Tuesday, December 1, 2015

I Listen So You Don't Have To: Art Of Wrestling Ep. 278

Roode talks to Cabana this week
Photo Credit: Lee South/ImpactWrestling.com
If you're new, here's the rundown. We listen to a handful of wrestling podcasts each week. Too many, probably, though certainly not all of them. In the interest of saving you time — in case you have the restraint to skip certain episodes — the plan is to give the bare bones of a given show and let you decide if it’s worth investing the time to hear the whole thing. There are many wrestling podcasts out there, of course, but this feature largely hews to the regular rotation we feel best fit the category of hit or miss. If we can save other folks some time, we’re happy to do so.

Show: Art Of Wrestling
Episode: 278 (Nov. 26, 2015)
Run Time: 1:04:24
Guest: Bobby Roode (10:44)

Summary: Colt Cabana sits down with former TNA World Champion Bobby Roode. They open with Roode’s resistance to using social media, hit on the idea longevity, especially with TNA, then go over his series of WWE dark matches. Cabana switches gears to Roode’s personal background, watching Maple Leaf Wrestling as a kid and the career paths that never seemed to fit. He explains training with Sean Morley and especially Shane Sewell, the importance of Jim Kenner inviting him into the 2002 ECWA Super 8 tournament and how he got started in TNA, as well as some of the ups and downs of his (so far) 12-year run with the company. Roode also has some good words about the steady influence of Jeff Jarrett.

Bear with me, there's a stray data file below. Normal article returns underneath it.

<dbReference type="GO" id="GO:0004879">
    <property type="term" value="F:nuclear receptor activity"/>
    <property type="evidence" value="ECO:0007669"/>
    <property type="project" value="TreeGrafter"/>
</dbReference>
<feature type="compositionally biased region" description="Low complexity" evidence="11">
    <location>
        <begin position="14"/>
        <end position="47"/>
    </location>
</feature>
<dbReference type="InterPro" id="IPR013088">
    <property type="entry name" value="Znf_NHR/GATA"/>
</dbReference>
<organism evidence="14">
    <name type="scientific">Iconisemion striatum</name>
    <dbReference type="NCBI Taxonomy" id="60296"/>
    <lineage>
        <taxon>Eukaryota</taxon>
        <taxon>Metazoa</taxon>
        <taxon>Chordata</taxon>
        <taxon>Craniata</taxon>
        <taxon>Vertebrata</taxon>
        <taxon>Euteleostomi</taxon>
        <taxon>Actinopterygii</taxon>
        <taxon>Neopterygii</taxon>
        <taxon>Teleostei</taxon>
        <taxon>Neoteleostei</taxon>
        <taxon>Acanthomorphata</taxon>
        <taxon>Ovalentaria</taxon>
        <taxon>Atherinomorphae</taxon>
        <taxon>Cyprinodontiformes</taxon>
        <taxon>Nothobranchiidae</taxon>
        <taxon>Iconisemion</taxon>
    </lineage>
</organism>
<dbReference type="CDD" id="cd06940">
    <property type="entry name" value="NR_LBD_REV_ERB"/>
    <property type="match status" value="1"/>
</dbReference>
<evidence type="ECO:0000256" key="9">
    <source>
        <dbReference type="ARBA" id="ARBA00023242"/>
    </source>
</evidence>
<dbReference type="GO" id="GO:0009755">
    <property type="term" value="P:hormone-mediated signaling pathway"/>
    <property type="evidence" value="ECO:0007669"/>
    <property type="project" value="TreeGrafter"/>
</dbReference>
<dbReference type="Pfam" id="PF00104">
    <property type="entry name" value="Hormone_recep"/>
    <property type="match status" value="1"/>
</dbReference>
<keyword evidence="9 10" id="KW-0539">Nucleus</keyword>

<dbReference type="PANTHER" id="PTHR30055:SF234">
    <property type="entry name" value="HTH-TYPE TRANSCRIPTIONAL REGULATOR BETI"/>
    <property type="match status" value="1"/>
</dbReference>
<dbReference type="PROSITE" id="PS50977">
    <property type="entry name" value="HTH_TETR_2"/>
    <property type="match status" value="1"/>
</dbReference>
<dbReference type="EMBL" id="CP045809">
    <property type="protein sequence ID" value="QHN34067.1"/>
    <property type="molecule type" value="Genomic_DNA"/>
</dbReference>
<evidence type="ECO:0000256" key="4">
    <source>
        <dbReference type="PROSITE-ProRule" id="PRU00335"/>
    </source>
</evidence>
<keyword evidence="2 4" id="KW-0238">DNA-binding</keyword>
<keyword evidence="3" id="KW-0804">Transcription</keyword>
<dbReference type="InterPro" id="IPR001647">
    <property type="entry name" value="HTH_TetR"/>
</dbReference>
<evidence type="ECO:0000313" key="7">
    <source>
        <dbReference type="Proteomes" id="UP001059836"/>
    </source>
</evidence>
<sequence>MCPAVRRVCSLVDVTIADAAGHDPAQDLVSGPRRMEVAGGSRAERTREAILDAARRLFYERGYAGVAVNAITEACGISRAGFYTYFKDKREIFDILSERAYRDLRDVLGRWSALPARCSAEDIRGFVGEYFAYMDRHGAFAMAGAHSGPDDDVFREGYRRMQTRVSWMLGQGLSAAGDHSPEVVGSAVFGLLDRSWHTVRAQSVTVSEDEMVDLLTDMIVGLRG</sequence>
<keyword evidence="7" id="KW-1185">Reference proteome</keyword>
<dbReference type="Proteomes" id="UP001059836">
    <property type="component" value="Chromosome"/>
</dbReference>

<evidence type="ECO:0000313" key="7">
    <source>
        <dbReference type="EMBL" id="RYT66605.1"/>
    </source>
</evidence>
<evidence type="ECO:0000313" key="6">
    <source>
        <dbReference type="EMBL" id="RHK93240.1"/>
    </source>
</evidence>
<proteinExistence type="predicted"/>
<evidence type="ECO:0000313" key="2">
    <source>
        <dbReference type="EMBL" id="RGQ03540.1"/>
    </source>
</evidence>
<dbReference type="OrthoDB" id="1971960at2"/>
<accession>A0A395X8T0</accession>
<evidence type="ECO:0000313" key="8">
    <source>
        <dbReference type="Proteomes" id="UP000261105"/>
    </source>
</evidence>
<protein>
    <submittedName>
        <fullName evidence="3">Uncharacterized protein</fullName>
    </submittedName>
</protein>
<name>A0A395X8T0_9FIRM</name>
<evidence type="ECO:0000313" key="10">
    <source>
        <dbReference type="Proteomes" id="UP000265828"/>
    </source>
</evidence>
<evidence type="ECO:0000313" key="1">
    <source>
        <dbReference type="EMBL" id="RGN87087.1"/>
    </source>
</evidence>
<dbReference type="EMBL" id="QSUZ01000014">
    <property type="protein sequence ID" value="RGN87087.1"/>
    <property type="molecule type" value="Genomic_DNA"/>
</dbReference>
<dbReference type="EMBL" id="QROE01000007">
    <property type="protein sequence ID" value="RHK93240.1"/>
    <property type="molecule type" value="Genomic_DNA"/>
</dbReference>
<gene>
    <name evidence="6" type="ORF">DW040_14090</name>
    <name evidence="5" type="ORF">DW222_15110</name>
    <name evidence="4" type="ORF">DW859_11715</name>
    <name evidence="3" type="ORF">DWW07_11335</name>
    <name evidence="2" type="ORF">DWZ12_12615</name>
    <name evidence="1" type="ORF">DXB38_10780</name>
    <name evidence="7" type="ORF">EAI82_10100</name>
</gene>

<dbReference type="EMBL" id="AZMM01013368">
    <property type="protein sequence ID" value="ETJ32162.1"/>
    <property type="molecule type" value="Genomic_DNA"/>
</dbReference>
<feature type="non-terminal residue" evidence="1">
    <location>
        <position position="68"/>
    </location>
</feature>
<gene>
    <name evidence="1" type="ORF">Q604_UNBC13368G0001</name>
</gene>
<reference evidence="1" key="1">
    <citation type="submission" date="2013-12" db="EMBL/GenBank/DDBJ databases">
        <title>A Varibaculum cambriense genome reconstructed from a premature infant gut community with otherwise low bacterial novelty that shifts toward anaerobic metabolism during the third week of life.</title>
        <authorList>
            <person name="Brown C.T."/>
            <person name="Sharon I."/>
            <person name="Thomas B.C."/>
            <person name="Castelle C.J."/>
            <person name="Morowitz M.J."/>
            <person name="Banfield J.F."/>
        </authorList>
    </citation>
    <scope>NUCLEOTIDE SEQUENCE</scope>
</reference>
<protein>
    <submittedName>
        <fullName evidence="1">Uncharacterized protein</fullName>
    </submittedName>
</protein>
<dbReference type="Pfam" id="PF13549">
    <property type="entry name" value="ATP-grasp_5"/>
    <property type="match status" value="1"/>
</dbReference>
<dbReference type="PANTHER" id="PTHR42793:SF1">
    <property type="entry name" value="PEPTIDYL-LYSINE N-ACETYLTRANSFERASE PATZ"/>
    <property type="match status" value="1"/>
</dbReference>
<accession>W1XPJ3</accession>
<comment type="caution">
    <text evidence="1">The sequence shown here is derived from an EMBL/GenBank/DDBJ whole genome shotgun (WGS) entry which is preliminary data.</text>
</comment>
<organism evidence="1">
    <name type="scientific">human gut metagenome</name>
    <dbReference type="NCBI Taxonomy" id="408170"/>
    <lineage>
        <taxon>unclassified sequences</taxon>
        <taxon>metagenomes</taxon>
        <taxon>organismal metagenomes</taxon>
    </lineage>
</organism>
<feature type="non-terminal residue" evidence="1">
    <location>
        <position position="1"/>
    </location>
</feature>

Quote of the week: “They didn’t hate me, but they kinda like — they knew. They saw me, right? Every week, it felt like I was there every week. … It’s funny, the excuse I always got from John Laurinaitis was, ‘We have nothing for you, and you’re too good for developmental. So, you know, go get over somewhere else and come back and see us.’ So I went and then got over somewhere else, and, you know, I just haven’t left.”

Why you should listen: This is a much more condensed, concise interview than Roode’s April appearance on The Ross Report. And while I had to crosscheck my notes from that show to confirm, it seems Cabana takes Roode on a much different path than Jim Ross. Roode’s experiences with WWE are in no way unique, but he’s well spoken and justifiably proud of his career and his choices, without an air of smugness.

Why you should skip it: In a word, boredom. Roode is remarkably low key — that’s either his personality or he’s uneasy with Cabana. There’s a reason Cabana insists his show is simply a recorded conversation between friends. When he’s tasked with conducting an actual interview, he noticeably struggles to move things along, and his lack of preparation is evident. Roode’s not a bad guest by any means, and it isn’t a horrible show or anything, it’s just not one of Cabana’s best, and it seems fans had a right to expect more from a guest of Roode’s caliber.

Final thoughts: This is a conversation between peers (they’re not overly friendly, but certainly contemporaries) instead of an old dude vetting a guy who really doesn’t need to answer to his host. So in that regard it trumps Roode with Ross. And it’s certainly better than another live panel show. But whether or not Roode and Cabana have any real life chemistry — they may well not — there’s hardly a shred of it here. It’s a shame, but Roode fans still probably will enjoy the chat regardless.